2009 Nissan Murano
When Nissan introduced the Murano for 2003, we knew right away that it wasn’t your typical SUV. It was sleek, it was swift, and it almost immediately began scooting out of showrooms. But time drives on and a second generation of Nissan’s artful crossover has arrived. So let’s find out what’s been done to the new Murano to raise our eyebrows even more.
For starters, the 2009 Murano is based on Nissan’s updated “D” platform, shared with the latest Altima. A more rigid foundation, indeed. But despite a claim of “all-new,” there’s little change in size from the previous model. Overall length has stretched only 1-inch, and the 111.2-inch wheelbase is retained.
While clearly evolutionary in styling, the Murano crossover utility is more striking than ever, wrapped in even tauter bodywork. Lines are more curvaceous and fluid, moving organically from front to back.
The front-end includes an even more Cheshire Cat-like grille and available quad-cylinder High Intensity Discharge headlamp clusters.
And this SUV’s dynamic profile is punctuated by sculpted fender flares. The redesigned back-end shows off a new rear glass shape, premium LED taillights, and dual chrome exhaust tips.
Four of the five models sport standard 18-inch wheels, while the top-of-the-line LE trim wears over-sized 20 inchers.
Step inside of this attractive package to find a modern and very upscale 5-seater cabin that would be at home in an Infiniti. Nissan calls it a “Mobile Suite.”
The sweeping instrument panel has stylish metal-look trim, clear deep-set gauges, a centralized controller, and a bevy of standards such as dual-zone automatic climate control.
Seats provide greater support. 8-way power is standard on our mid-level SL with leather and heat optional. The tilt/telescoping steering wheel has controls for cruise and audio.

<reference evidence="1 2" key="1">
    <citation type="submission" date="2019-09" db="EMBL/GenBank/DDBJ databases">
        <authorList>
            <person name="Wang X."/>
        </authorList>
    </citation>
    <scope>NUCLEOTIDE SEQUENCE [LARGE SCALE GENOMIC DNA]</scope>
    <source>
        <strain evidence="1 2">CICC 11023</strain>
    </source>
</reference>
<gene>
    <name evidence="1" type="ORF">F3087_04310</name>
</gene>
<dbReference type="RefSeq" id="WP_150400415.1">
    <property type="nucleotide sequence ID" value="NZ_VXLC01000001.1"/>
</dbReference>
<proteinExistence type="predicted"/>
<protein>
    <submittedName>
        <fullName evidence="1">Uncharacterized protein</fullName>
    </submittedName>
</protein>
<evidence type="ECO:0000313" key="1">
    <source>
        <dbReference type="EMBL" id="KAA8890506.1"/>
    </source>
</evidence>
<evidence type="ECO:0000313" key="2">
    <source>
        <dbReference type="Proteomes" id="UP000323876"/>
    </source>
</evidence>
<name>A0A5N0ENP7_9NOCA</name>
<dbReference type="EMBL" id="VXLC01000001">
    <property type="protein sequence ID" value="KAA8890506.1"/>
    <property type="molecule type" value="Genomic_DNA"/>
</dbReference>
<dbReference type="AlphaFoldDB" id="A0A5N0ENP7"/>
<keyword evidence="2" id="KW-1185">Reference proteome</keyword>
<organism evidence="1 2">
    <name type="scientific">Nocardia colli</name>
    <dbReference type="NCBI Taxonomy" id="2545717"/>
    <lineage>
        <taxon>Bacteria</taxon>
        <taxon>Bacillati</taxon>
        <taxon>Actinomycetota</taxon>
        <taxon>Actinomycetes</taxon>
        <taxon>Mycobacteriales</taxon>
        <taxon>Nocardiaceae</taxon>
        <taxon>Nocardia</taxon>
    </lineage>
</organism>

Order the Premium Package and that audio is a 9-speaker Bose system with six-disc changer and MP3 capability. A rear view camera is part of the package.
Another high-end extra on our Murano is the new dual-panel moonroof while safety comes from six standard airbags.
The spacious rear seat offers a 60/40 split fold, with power assist for returning them upright. Behind the second row there’s a handy underfloor flip-up cargo organizer. Fold the seats down for a good-sized 64.5 cubic feet to work with, and SL trim includes a new power liftgate for easy access.
Push Button Start fires up Nissan’s latest 3.5-liter dual-cam V6, producing 265 horsepower - a gain of 20 - and 248 pound-feet of torque.
Energy channels through a smarter Continuously Variable Transmission, to either the front-wheel drive or our tester’s all-wheel drive system. AWD unites with the Murano’s newly standard Vehicle Dynamic Control and Traction Control systems to maximize all-weather road prowess.
On the track, our tester sprinted from 0 to 60 in 7.4 seconds, and raced through the quarter-mile in 15.7 seconds at 92 miles-per-hour. It launched confidently, and felt powerful throughout the run. The CVT is super smooth and an excellent match for this engine’s delivery.
The Murano has a redesigned front-strut, rear multi-link independent suspension with thick stabilizer bars.
So, we were surprised when handling was not as well-balanced as we had expected. The Murano felt quite large through the turns, and exhibited a good deal of body roll, and a definite under steer was present at all times. Though the steering wheel felt very light and quick to the touch, response to driver inputs was a tad lethargic.
Stopping power comes from 4-wheel vented disc brakes with ABS and Brake Assist. Halts were straight and fade-free, averaging a good 126 feet from 60 to 0.
Government Fuel Economy for the Murano is 18 city/23 highway, decent for a crossover of this size. We achieved 21 miles-per-gallon on regular-grade gas.
With the Murano’s five models, comes a wide range of pricing. The base S starts at $27,075, while our mid-level SL stickers for $28,625 before options. AWD on either of these adds $1,600. The top-drawer LE, which comes in AWD only, rockets to a base price of $36,665.
The second-generation 2009 Nissan Murano is no doubt a sleeker, swifter, more sophisticated crossover than before. But it is able to deliver these mindful improvements without compromising the essence of the original vehicle. A smart approach that should keep current fans happy, while making a slew of new ones at the same time.
- Engine: 3.5-Liter Dual-cam V6
- Horsepower: 265
- Torque: 248 Lb Feet
- 0-60 MPH: 7.4 Seconds
- 1/4 Mile: 15.7 Seconds @ 92 MPH
- 60-0 MPH: 126 Feet
- EPA: 18 MPG City/ 23 MPG Highway
- Mixed Loop: 21 MPG